State Nonprofit Policy Updates

Posted By: Ann Timberlake Advocacy ,

 

Public Policy Agenda for the Spring 2020 Legislative Session 
Adopted by the Together SC Board Jan. 28, 2020

Together SC is South Carolina’s network for thousands of charitable nonprofit and philanthropic organizations, and as such takes positions and advocates on state and federal public policy issues that affect the ability of our state’s charitable nonprofits to function effectively and efficiently.

Policy priorities for Together SC are identified by its Advocacy Committee and approved by the Board of Directors.  Together SC does not typically take positions on local issues, unless the issue has statewide relevance and it has been invited by a member organization to do so.

STATE POLICIES

Tax Policy:

Charitable nonprofit organizations provide services and social good for all South Carolinians, and in recognition, are exempted from income and other taxes.

Nonprofit tax exemption

  • SUPPORT: full exemptions from state and local taxes and licensing fees in lieu of taxes (also known as PILOTs).
  • OPPOSE: attempts by local governments to circumvent tax exemptions through creative relabeling of taxes, or charging fees to nonprofits that are not charged to for-profit companies.
  • SUPPORT: maintenance of state property tax exemption for charitable nonprofit organizations.

Sales tax on services

South Carolina has a myriad of sales tax exemptions for certain organizations and even named organizations. Yet, there is no general exemption from sales tax for charitable nonprofits as exists in least 30 states.

  • SUPPORT: state sales tax reform that includes an exemption for charitable organizations similar to those in most other states.

Nonprofit Operations:

Government regulations and contracts for goods and services awarded to nonprofits should be reasonable and treated the same as for private for-profit companies.

Freedom of Information Act

  • SUPPORT: reforms of the state FOIA law that do not impose burdensome requirements or treat charitable nonprofit organizations differently from other companies. The agency that grants or contracts with charitable nonprofits should be responsible for appropriate disclosure under FOIA.

Raffle Reauthorization

  • SUPPORT: S719 and H.4937 to eliminate the sunset clause set for 2020, increase the value of prizes and allow unified reporting by organizations with multiple chapters. Nonprofit organizations have raised over $13 million in the five years since charitable raffles were legalized in South Carolina.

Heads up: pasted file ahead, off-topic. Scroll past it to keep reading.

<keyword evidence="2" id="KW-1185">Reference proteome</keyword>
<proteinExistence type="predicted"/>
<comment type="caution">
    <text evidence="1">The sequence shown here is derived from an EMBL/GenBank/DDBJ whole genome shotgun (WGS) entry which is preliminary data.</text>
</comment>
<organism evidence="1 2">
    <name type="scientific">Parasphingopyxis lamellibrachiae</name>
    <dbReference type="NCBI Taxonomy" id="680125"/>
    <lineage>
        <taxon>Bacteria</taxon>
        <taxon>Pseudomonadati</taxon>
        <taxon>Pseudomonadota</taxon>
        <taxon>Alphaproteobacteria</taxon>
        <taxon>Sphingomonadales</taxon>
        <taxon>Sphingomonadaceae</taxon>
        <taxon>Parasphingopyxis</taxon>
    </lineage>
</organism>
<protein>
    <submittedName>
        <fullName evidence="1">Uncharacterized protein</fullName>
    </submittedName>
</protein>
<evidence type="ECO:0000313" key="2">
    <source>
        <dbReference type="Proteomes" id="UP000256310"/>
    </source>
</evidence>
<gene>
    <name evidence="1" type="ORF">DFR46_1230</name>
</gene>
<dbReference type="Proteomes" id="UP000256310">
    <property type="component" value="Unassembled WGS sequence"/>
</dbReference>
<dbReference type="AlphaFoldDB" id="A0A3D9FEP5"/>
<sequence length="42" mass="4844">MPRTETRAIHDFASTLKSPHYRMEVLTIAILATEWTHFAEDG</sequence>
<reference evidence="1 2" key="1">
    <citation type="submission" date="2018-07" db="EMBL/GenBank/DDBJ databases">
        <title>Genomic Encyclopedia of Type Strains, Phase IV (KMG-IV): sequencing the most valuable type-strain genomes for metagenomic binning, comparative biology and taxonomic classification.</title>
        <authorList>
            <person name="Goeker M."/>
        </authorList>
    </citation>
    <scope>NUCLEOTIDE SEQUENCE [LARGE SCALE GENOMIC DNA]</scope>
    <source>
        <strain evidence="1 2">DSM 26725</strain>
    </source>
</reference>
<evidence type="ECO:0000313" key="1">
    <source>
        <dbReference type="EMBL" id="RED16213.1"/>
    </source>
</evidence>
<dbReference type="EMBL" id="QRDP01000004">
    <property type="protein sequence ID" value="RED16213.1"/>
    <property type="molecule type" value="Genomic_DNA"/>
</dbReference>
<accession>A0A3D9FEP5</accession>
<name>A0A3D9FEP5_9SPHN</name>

The State Budget:

Governments often contract with charitable nonprofit organizations because nonprofits have proven to be efficient and effective in delivering public services but nonprofits are often not paid the full cost of providing public services and are underpaid for their documented indirect costs.

Nonprofit Contracting: The General Assembly should:

  • Require state agencies to sign contracts with nonprofits before nonprofits are asked to begin delivering public services.
  • Ensure that the state budget includes enforcement mechanisms for prompt contracting and payment.
  • Ask the Legislative Audit Council to study problems with nonprofit-government contracting, including late contracting, late payments, and underpayment for indirect costs.
  • Adopt the OMB Uniform Guidance to guarantee full and fair implementation of cost principles and other grants reforms.
  • Provide adequate state support for public services provided by nonprofits - and where appropriate, expand funding for nonprofits that are expected to provide services instead of state or local governments.

Transparency & Accountability for state funds

  • MONITOR: legislation to ensure transparency and accountability for state funds directed to nonprofit organizations through state agencies as "member requests" or earmarks.

Major Issues That Affect the Nonprofit Sector

2020 Census

  • SUPPORT: a fair, accurate, and complete count in the 2020 Census because an accurate account is vital to ensuring that South Carolina receives its fair share of resources and funding. Solid data is essential for nonprofits and funders to plan and evaluate programs and services.

 

FEDERAL POLICY